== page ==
How Many Walking Steps Are in a Mile?

The answer depends on your height and stride length

Walking - Taking a Step
Walking - Taking a Step. Ruslan Dashinsky/E+/Getty Images

How many steps per mile are typical for walkers using a pedometer? Between 2,000 and 2,500 walking steps per mile is common. But it varies from person to person and depends on your stride length. For a quick rule of thumb, a research study found these average steps per mile at walking and running speeds:

  • Walking 20 minutes per mile (3 miles per hour): 2250 steps per mile
  • Walking 15 minutes per mile (4 miles per hour): 1950 steps per mile
  • Running 12 minutes per mile (5 miles per hour): 1950 steps per mile
  • Running 10 minutes per mile (6 miles per hour): 1700 steps per mile
  • Running 8 minutes per mile (7.5 miles per hour): 1400 steps per mile

Measuring your stride length will give you a much more accurate number for your personal steps per mile. Your stride length can vary depending on whether you are walking or running, and whether you are on hills, rough trails, or have a lot of street crossings with starts and stops.

Steps Per Mile Estimated by Height

A widely quoted estimate of stride length is 42 percent of height, although further research shows that ratio is only moderately accurate. Rough estimates of steps per mile based on a stride to height ratio are:

Height Steps per Mile
4 feet 10 inches2,601 steps
4 feet 11 inches2,557 steps
5 feet even2,514 steps
5 feet 1 inch2,473 steps
5 feet 2 inches2,433 steps
5 feet 3 inches2,395 steps
5 feet 4 inches2,357 steps
5 feet 5 inches2,321 steps 
5 feet 6 inches2,286 steps
5 feet 7 inches2,252 steps
5 feet 8 inches2,218 steps
5 feet 9 inches2,186 steps
5 feet 10 inches2,155 steps
5 feet 11 inches2,125 steps
6 feet even2,095 steps
6 feet 1 inch2,067 steps
6 feet 2 inches2,039 steps
6 feet 3 inches2,011 steps
6 feet 4 inches1,985 steps

Measuring Your Steps per Mile

The best way to find your average steps per mile is to count them over a course of a mile, several times, and find your own average. You can use a step counting pedometer to do this.

To find a measured mile, you can use a regulation quarter-mile track at a local school. You may have to ask the coach to ensure it is a quarter-mile track (1,320 feet) rather than a 400-meter track (1,308 feet).

Walk in the inside lane only. Count your steps. It's best to go around four times to get a full mile on a quarter-mile track so you won't need to do any math. For a 400 meter track, go around four times and multiply your steps by 1.009.

You may also use an online mapping site or app to map you a mile course in your local area, then walk it with a pedometer. If you use the GPS on your mobile phone to measure a mile, find an area with open terrain and a course without many twists and turns in order to get the best accuracy. Buildings, trees, and hillsides can block the satellite GPS signals and result in less accurate distance measurement.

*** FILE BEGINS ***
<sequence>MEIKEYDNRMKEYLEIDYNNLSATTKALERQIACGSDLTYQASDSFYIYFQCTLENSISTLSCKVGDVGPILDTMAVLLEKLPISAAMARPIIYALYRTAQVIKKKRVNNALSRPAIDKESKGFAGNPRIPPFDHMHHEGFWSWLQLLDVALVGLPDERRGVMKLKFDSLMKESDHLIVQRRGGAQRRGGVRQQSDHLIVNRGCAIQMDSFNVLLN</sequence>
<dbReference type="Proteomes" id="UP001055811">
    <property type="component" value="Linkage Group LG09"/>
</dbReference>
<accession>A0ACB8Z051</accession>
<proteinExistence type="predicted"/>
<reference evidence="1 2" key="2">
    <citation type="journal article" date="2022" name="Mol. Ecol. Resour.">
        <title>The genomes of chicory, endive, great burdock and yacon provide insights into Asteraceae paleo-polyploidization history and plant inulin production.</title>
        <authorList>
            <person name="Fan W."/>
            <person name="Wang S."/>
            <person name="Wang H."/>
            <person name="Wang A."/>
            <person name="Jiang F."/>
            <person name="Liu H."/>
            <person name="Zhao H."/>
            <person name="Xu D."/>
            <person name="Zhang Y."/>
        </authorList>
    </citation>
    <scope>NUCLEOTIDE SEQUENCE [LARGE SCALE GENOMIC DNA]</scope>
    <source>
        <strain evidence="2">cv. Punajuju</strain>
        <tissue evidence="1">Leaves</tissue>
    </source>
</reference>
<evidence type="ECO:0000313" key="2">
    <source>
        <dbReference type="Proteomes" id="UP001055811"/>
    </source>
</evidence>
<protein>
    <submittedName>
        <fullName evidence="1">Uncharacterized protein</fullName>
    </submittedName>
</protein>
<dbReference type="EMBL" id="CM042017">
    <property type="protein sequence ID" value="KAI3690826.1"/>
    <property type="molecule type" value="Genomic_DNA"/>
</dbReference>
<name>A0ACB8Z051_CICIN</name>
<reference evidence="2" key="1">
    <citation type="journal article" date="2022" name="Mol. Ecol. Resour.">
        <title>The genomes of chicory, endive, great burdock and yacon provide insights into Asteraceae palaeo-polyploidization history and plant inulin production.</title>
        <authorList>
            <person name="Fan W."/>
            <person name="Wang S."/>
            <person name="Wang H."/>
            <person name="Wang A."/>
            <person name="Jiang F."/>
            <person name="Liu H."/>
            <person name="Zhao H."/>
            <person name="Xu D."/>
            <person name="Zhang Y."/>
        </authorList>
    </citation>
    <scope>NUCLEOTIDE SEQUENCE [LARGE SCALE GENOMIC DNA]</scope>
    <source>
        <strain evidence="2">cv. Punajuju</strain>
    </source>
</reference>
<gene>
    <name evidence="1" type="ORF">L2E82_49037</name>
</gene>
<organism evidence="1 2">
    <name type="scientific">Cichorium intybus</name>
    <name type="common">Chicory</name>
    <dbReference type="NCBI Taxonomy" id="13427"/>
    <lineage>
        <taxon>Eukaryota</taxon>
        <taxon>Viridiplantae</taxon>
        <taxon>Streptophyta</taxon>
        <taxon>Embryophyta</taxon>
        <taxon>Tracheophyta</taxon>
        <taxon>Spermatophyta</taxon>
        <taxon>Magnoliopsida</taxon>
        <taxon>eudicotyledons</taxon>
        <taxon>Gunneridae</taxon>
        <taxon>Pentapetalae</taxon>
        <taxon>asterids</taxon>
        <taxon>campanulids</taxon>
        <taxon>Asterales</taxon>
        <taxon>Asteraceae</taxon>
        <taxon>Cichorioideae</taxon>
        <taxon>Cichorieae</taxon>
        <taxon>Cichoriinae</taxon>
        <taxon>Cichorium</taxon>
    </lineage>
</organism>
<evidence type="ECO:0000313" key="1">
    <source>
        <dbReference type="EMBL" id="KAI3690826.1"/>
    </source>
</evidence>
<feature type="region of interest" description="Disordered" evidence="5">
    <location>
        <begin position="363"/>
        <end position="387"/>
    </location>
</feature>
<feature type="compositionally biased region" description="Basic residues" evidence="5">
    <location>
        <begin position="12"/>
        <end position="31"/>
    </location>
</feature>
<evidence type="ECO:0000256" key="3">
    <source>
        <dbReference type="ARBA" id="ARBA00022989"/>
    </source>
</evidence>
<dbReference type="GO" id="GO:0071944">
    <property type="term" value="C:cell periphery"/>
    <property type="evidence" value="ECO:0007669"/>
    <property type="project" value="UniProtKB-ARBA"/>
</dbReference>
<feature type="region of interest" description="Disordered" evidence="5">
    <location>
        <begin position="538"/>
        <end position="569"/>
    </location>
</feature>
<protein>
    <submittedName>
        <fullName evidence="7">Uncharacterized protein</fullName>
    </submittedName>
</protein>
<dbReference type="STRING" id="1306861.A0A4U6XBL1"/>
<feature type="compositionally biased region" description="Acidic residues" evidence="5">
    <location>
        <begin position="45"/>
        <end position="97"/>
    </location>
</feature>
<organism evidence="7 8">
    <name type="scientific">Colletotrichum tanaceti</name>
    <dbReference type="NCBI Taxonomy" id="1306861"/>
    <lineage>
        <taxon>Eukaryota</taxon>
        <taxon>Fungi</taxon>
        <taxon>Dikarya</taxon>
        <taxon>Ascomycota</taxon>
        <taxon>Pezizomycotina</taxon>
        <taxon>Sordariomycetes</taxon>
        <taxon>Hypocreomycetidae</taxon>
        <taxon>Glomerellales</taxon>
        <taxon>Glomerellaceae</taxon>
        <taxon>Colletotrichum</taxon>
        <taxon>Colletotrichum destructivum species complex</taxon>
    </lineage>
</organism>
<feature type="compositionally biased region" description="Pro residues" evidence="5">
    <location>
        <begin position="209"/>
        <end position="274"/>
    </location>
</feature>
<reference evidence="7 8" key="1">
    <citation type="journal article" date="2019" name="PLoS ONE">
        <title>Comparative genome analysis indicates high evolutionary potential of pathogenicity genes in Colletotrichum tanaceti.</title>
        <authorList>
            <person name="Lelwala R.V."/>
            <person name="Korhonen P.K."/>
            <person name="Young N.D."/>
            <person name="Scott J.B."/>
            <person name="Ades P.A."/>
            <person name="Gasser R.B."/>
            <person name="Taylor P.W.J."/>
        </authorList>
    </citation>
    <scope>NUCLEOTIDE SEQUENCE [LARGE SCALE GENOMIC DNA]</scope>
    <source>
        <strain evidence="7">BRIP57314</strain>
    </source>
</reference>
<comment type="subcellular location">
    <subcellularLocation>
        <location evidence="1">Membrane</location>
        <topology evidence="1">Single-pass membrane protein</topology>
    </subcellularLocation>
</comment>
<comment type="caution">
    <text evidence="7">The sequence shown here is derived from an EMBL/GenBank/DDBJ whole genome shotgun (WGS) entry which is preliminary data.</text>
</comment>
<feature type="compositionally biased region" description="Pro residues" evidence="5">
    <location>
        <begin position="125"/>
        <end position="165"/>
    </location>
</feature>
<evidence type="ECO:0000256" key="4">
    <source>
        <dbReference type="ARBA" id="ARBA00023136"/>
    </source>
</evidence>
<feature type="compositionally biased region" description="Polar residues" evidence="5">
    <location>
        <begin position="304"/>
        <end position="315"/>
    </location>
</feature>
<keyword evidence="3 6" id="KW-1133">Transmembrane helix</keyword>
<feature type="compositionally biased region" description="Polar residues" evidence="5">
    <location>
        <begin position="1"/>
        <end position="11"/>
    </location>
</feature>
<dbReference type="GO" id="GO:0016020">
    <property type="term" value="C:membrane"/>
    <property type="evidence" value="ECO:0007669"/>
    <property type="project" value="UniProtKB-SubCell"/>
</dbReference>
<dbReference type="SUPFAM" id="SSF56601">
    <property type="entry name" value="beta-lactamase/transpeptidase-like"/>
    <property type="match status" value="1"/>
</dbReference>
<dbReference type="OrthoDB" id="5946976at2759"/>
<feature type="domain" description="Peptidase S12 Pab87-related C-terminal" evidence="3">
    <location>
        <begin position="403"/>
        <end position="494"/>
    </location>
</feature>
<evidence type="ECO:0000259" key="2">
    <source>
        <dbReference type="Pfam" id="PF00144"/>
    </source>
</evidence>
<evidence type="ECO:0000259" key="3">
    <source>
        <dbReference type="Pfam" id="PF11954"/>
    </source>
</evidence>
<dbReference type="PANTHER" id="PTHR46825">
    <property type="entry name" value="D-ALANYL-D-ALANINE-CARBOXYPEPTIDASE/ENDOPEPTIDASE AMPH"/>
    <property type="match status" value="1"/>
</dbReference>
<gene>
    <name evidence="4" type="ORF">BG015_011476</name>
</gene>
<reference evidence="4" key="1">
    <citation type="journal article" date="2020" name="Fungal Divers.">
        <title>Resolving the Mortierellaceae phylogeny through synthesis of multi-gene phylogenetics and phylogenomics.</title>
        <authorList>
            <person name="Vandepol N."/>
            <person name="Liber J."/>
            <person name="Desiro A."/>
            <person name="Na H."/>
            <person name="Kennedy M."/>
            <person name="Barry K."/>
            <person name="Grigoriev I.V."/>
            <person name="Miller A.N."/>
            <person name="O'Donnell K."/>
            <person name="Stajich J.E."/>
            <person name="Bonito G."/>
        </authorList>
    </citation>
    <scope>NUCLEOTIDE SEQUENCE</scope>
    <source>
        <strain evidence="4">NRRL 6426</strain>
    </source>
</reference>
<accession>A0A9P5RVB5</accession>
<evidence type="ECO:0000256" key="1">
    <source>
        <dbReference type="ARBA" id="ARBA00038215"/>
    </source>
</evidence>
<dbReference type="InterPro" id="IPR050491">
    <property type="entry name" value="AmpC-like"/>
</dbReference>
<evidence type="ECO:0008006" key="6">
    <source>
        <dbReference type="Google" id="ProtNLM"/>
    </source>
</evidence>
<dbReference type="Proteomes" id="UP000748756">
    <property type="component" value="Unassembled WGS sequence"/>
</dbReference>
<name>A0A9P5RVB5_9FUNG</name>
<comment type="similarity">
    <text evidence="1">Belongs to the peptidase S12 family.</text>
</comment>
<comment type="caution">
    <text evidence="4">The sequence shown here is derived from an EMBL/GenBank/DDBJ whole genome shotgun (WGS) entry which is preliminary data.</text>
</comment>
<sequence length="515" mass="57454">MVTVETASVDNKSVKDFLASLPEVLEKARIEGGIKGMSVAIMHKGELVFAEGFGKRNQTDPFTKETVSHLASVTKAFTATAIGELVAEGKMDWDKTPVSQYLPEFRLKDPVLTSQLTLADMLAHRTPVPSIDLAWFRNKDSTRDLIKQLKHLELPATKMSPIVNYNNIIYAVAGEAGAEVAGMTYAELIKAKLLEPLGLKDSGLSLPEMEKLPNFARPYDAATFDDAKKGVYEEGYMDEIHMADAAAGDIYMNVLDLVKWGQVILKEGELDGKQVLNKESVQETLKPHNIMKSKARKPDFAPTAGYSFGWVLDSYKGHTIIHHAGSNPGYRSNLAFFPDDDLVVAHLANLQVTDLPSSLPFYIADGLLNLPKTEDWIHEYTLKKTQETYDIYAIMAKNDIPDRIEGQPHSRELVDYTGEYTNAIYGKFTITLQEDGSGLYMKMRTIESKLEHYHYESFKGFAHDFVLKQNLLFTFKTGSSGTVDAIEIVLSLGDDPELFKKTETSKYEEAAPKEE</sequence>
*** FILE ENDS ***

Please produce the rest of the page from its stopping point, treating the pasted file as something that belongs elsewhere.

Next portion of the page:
Steps per Mile from Stride Length

Most pedometers have you enter your stride length in order for them to estimate your distance. This distance is from the heel print of one foot to the heel print of the other foot. This is the distance traveled forward by a single leg.

An average that you will see listed in many places is 2.2 feet (0.67 meters) for women and 2.5 feet (0.762 meters) for men, but it depends very much on height. Steps per mile would be 5,280 feet divided by your stride length in feet. A pedometer takes the number you have entered as stride length and divides a mile by that number to calculate the distance you have walked.

Correcting Your Pedometer Distance

If you find that your pedometer is telling you that you have gone farther than a mile in a measured mile, then increase the stride length programmed in the pedometer.

If it is telling you that you have gone less than a mile in a measured mile, then reduce your stride length programmed into the pedometer.

Fitness trackers you wear on your wrist may be counting arm motion rather than steps. Read the instructions to see how to set its sensitivity so it isn't over-counting steps.


Werner W.K. Hoeger, Ed.D., FACSM, Laura Bond, M.S., Lynda Ransdell, Ph.D., FACSM, Jane M. Shimon, Ed.D., A.T.C., and Sunitha Merugu, B.S., P.T. "One-Mile Step Count at Walking and Running Speeds"  ACSM’s Health & Fitness Journal, January/February 2008, Vol. 12, No. 1.

TIAGO V. BARREIRA, DAVID A. ROWE, and MINSOO KANG, "Parameters of Walking and Jogging in Healthy Young Adults," International Journal of Exercise Science. Vol. 3 (2010) Iss. 1.

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